Climate Change and Interacting Stressors: Implications For Coral Reef Management In American Samoa (Final Report)

EPA announced the release of the final document, Climate Change and Interacting Stressors: Implications for Coral Reef Management in American Samoa. This report provides a synthesis of information on the interactive effects of climate change and other stressors on the reefs of American Samoa as well as an assessment of potential management responses. This report provides the coral reef managers of American Samoa, as well as other coral reef managers in the Pacific region, with some management options to help enhance the capacity of local coral reefs to resist the negative effects of climate change.

Climate variability and change can negatively impact sensitive coral reef ecosystems by altering sea surface temperatures, ocean chemistry, sea level, storm damage, precipitation patterns, stream flows to the coast, salinity, and pollution loads. This report focuses on the coral reefs of American Samoa as a case study for how managers can approach:
    (1) assessments of reef vulnerabilities to combined climate change and local stresses,
    (2) identification of adaptive management strategies in response, and
    (3) implementation of management options given existing decision processes and mandates.
Large-scale climate stressors are reviewed along with information on localized stressors in American Samoa to assess reef vulnerabilities to climate-related impacts such as coral bleaching. Based on this information, this report presents some adaptive management strategies that could be implemented immediately (e.g., water quality improvements), in the near-term (e.g., enhanced strategic monitoring), and in the long-term (e.g., resilience planning). In each case, management options are considered in a decision making context – i.e., in terms of how such strategies relate to existing plans, processes, and mandates.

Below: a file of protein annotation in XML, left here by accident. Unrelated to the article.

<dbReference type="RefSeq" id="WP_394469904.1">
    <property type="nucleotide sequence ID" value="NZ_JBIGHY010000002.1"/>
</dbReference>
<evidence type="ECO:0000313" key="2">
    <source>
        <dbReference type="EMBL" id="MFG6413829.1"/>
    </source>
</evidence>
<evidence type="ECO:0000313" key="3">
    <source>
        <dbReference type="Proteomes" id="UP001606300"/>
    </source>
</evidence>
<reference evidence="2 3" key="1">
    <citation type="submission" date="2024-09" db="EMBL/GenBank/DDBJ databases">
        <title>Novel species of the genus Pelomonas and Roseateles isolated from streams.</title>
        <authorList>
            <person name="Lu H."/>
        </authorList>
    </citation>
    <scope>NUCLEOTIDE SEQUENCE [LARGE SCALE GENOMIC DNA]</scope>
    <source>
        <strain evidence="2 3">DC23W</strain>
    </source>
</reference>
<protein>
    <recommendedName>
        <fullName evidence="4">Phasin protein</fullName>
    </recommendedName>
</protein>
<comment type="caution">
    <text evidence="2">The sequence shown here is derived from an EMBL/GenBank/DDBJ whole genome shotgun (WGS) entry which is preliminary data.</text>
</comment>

This report was designed to take advantage of diverse research and monitoring efforts that are ongoing in American Samoa to: analyze and compile the results of multiple research projects that focus on understanding climate-related stressors and their effects on coral reef ecosystem degradation and recovery; and assess implications for coral reef managment of the combined information, including possible response options.


U.S. EPA. Climate Change and Interacting Stressors: Implications For Coral Reef Management In American Samoa (Final Report). U.S. Environmental Protection Agency, Washington, DC, EPA/600/R-07/069.


Date Description
01-Sep 2005Review draft completed.
08-Aug 2007EPA released the final report.

This document has been reviewed in accordance with U.S. Environmental Protection Agency policy and approved for publication. Mention of trade names or commercial products does not constitute endorsement or recommendation for use.